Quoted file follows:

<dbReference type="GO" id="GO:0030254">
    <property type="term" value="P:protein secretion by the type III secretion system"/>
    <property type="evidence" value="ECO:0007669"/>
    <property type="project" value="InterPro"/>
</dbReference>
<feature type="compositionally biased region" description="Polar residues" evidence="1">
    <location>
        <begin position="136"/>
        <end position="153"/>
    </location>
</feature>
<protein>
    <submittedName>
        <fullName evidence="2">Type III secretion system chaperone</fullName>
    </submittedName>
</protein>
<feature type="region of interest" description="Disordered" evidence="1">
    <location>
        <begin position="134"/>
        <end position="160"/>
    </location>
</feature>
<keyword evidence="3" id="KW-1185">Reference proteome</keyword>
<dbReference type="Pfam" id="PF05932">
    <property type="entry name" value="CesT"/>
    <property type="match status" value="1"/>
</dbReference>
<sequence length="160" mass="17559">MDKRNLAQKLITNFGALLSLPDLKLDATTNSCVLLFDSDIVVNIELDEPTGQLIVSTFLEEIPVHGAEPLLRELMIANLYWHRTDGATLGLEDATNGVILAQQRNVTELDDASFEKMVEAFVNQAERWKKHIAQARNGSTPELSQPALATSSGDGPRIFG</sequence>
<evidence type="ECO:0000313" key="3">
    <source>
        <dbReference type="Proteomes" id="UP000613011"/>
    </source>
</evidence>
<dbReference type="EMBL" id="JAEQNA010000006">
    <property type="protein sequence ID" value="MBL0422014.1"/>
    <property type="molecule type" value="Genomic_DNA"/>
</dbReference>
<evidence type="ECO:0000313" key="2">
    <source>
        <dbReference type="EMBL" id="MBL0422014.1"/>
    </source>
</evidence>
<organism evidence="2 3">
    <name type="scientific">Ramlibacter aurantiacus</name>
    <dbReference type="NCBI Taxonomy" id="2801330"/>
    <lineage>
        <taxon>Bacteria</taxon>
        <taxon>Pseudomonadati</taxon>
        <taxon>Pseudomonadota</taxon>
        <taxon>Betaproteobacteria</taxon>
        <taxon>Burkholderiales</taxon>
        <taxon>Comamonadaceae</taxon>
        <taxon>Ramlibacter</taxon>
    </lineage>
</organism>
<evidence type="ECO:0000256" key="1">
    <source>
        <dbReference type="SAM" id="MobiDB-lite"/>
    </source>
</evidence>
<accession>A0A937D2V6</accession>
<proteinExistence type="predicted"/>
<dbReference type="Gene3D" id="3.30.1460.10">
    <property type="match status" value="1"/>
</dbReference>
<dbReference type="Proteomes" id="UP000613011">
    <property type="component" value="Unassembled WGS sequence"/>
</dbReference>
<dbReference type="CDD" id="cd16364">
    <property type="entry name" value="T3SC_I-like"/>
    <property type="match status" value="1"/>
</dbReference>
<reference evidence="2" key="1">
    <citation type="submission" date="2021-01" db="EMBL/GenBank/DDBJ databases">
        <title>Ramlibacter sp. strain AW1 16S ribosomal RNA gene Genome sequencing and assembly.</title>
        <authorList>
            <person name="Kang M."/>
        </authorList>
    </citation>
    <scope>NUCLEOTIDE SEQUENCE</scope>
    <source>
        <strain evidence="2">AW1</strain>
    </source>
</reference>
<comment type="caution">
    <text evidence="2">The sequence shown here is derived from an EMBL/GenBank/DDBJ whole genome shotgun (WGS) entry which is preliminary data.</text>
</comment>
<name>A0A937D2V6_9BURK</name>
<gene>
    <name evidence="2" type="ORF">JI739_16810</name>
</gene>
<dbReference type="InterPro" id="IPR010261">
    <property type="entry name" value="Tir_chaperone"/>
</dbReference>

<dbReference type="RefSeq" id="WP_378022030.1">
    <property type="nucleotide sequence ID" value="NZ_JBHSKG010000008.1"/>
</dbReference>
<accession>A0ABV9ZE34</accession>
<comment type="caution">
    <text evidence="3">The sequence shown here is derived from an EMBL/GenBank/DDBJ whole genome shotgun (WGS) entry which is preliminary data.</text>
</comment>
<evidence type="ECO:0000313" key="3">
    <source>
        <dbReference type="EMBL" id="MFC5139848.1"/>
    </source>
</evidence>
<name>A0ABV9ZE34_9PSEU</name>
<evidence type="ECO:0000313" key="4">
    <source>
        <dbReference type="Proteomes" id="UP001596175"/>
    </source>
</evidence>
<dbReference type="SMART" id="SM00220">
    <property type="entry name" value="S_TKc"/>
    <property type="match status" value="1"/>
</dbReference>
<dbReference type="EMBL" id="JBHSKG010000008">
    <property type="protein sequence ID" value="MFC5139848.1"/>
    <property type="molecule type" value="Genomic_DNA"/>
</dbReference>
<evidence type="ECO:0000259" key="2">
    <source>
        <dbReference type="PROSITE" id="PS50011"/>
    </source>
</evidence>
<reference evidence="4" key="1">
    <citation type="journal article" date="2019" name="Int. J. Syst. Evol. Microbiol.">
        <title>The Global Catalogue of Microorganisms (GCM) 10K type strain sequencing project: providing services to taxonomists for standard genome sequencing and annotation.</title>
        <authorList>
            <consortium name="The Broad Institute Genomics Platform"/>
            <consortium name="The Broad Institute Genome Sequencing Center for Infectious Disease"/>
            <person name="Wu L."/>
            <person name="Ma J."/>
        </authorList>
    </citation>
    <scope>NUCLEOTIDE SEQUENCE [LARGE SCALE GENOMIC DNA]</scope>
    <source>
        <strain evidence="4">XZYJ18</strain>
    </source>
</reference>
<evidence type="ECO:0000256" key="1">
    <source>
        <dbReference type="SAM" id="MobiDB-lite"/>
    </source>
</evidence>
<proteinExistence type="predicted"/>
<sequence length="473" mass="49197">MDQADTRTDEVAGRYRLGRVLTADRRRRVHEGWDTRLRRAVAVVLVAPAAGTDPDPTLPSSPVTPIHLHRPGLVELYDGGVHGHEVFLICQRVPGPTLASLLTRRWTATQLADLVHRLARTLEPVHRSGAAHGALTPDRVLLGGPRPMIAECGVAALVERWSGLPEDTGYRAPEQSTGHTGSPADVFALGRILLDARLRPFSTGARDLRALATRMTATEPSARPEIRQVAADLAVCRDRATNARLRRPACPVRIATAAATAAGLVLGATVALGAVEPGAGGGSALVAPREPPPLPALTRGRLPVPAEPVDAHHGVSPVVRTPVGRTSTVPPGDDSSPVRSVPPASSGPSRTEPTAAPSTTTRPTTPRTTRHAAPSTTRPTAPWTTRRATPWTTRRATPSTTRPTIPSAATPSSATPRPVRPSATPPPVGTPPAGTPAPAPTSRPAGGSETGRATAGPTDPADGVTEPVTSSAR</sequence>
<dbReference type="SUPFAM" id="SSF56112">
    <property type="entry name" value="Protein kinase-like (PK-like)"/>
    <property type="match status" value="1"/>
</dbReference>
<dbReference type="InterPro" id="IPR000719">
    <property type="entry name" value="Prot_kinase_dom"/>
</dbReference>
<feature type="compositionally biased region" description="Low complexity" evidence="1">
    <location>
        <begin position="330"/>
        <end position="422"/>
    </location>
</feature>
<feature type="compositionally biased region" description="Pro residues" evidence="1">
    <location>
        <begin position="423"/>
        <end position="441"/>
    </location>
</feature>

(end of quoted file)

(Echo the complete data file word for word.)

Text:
<dbReference type="GO" id="GO:0030254">
    <property type="term" value="P:protein secretion by the type III secretion system"/>
    <property type="evidence" value="ECO:0007669"/>
    <property type="project" value="InterPro"/>
</dbReference>
<feature type="compositionally biased region" description="Polar residues" evidence="1">
    <location>
        <begin position="136"/>
        <end position="153"/>
    </location>
</feature>
<protein>
    <submittedName>
        <fullName evidence="2">Type III secretion system chaperone</fullName>
    </submittedName>
</protein>
<feature type="region of interest" description="Disordered" evidence="1">
    <location>
        <begin position="134"/>
        <end position="160"/>
    </location>
</feature>
<keyword evidence="3" id="KW-1185">Reference proteome</keyword>
<dbReference type="Pfam" id="PF05932">
    <property type="entry name" value="CesT"/>
    <property type="match status" value="1"/>
</dbReference>
<sequence length="160" mass="17559">MDKRNLAQKLITNFGALLSLPDLKLDATTNSCVLLFDSDIVVNIELDEPTGQLIVSTFLEEIPVHGAEPLLRELMIANLYWHRTDGATLGLEDATNGVILAQQRNVTELDDASFEKMVEAFVNQAERWKKHIAQARNGSTPELSQPALATSSGDGPRIFG</sequence>
<evidence type="ECO:0000313" key="3">
    <source>
        <dbReference type="Proteomes" id="UP000613011"/>
    </source>
</evidence>
<dbReference type="EMBL" id="JAEQNA010000006">
    <property type="protein sequence ID" value="MBL0422014.1"/>
    <property type="molecule type" value="Genomic_DNA"/>
</dbReference>
<evidence type="ECO:0000313" key="2">
    <source>
        <dbReference type="EMBL" id="MBL0422014.1"/>
    </source>
</evidence>
<organism evidence="2 3">
    <name type="scientific">Ramlibacter aurantiacus</name>
    <dbReference type="NCBI Taxonomy" id="2801330"/>
    <lineage>
        <taxon>Bacteria</taxon>
        <taxon>Pseudomonadati</taxon>
        <taxon>Pseudomonadota</taxon>
        <taxon>Betaproteobacteria</taxon>
        <taxon>Burkholderiales</taxon>
        <taxon>Comamonadaceae</taxon>
        <taxon>Ramlibacter</taxon>
    </lineage>
</organism>
<evidence type="ECO:0000256" key="1">
    <source>
        <dbReference type="SAM" id="MobiDB-lite"/>
    </source>
</evidence>
<accession>A0A937D2V6</accession>
<proteinExistence type="predicted"/>
<dbReference type="Gene3D" id="3.30.1460.10">
    <property type="match status" value="1"/>
</dbReference>
<dbReference type="Proteomes" id="UP000613011">
    <property type="component" value="Unassembled WGS sequence"/>
</dbReference>
<dbReference type="CDD" id="cd16364">
    <property type="entry name" value="T3SC_I-like"/>
    <property type="match status" value="1"/>
</dbReference>
<reference evidence="2" key="1">
    <citation type="submission" date="2021-01" db="EMBL/GenBank/DDBJ databases">
        <title>Ramlibacter sp. strain AW1 16S ribosomal RNA gene Genome sequencing and assembly.</title>
        <authorList>
            <person name="Kang M."/>
        </authorList>
    </citation>
    <scope>NUCLEOTIDE SEQUENCE</scope>
    <source>
        <strain evidence="2">AW1</strain>
    </source>
</reference>
<comment type="caution">
    <text evidence="2">The sequence shown here is derived from an EMBL/GenBank/DDBJ whole genome shotgun (WGS) entry which is preliminary data.</text>
</comment>
<name>A0A937D2V6_9BURK</name>
<gene>
    <name evidence="2" type="ORF">JI739_16810</name>
</gene>
<dbReference type="InterPro" id="IPR010261">
    <property type="entry name" value="Tir_chaperone"/>
</dbReference>

<dbReference type="RefSeq" id="WP_378022030.1">
    <property type="nucleotide sequence ID" value="NZ_JBHSKG010000008.1"/>
</dbReference>
<accession>A0ABV9ZE34</accession>
<comment type="caution">
    <text evidence="3">The sequence shown here is derived from an EMBL/GenBank/DDBJ whole genome shotgun (WGS) entry which is preliminary data.</text>
</comment>
<evidence type="ECO:0000313" key="3">
    <source>
        <dbReference type="EMBL" id="MFC5139848.1"/>
    </source>
</evidence>
<name>A0ABV9ZE34_9PSEU</name>
<evidence type="ECO:0000313" key="4">
    <source>
        <dbReference type="Proteomes" id="UP001596175"/>
    </source>
</evidence>
<dbReference type="SMART" id="SM00220">
    <property type="entry name" value="S_TKc"/>
    <property type="match status" value="1"/>
</dbReference>
<dbReference type="EMBL" id="JBHSKG010000008">
    <property type="protein sequence ID" value="MFC5139848.1"/>
    <property type="molecule type" value="Genomic_DNA"/>
</dbReference>
<evidence type="ECO:0000259" key="2">
    <source>
        <dbReference type="PROSITE" id="PS50011"/>
    </source>
</evidence>
<reference evidence="4" key="1">
    <citation type="journal article" date="2019" name="Int. J. Syst. Evol. Microbiol.">
        <title>The Global Catalogue of Microorganisms (GCM) 10K type strain sequencing project: providing services to taxonomists for standard genome sequencing and annotation.</title>
        <authorList>
            <consortium name="The Broad Institute Genomics Platform"/>
            <consortium name="The Broad Institute Genome Sequencing Center for Infectious Disease"/>
            <person name="Wu L."/>
            <person name="Ma J."/>
        </authorList>
    </citation>
    <scope>NUCLEOTIDE SEQUENCE [LARGE SCALE GENOMIC DNA]</scope>
    <source>
        <strain evidence="4">XZYJ18</strain>
    </source>
</reference>
<evidence type="ECO:0000256" key="1">
    <source>
        <dbReference type="SAM" id="MobiDB-lite"/>
    </source>
</evidence>
<proteinExistence type="predicted"/>
<sequence length="473" mass="49197">MDQADTRTDEVAGRYRLGRVLTADRRRRVHEGWDTRLRRAVAVVLVAPAAGTDPDPTLPSSPVTPIHLHRPGLVELYDGGVHGHEVFLICQRVPGPTLASLLTRRWTATQLADLVHRLARTLEPVHRSGAAHGALTPDRVLLGGPRPMIAECGVAALVERWSGLPEDTGYRAPEQSTGHTGSPADVFALGRILLDARLRPFSTGARDLRALATRMTATEPSARPEIRQVAADLAVCRDRATNARLRRPACPVRIATAAATAAGLVLGATVALGAVEPGAGGGSALVAPREPPPLPALTRGRLPVPAEPVDAHHGVSPVVRTPVGRTSTVPPGDDSSPVRSVPPASSGPSRTEPTAAPSTTTRPTTPRTTRHAAPSTTRPTAPWTTRRATPWTTRRATPSTTRPTIPSAATPSSATPRPVRPSATPPPVGTPPAGTPAPAPTSRPAGGSETGRATAGPTDPADGVTEPVTSSAR</sequence>
<dbReference type="SUPFAM" id="SSF56112">
    <property type="entry name" value="Protein kinase-like (PK-like)"/>
    <property type="match status" value="1"/>
</dbReference>
<dbReference type="InterPro" id="IPR000719">
    <property type="entry name" value="Prot_kinase_dom"/>
</dbReference>
<feature type="compositionally biased region" description="Low complexity" evidence="1">
    <location>
        <begin position="330"/>
        <end position="422"/>
    </location>
</feature>
<feature type="compositionally biased region" description="Pro residues" evidence="1">
    <location>
        <begin position="423"/>
        <end position="441"/>
    </location>
</feature>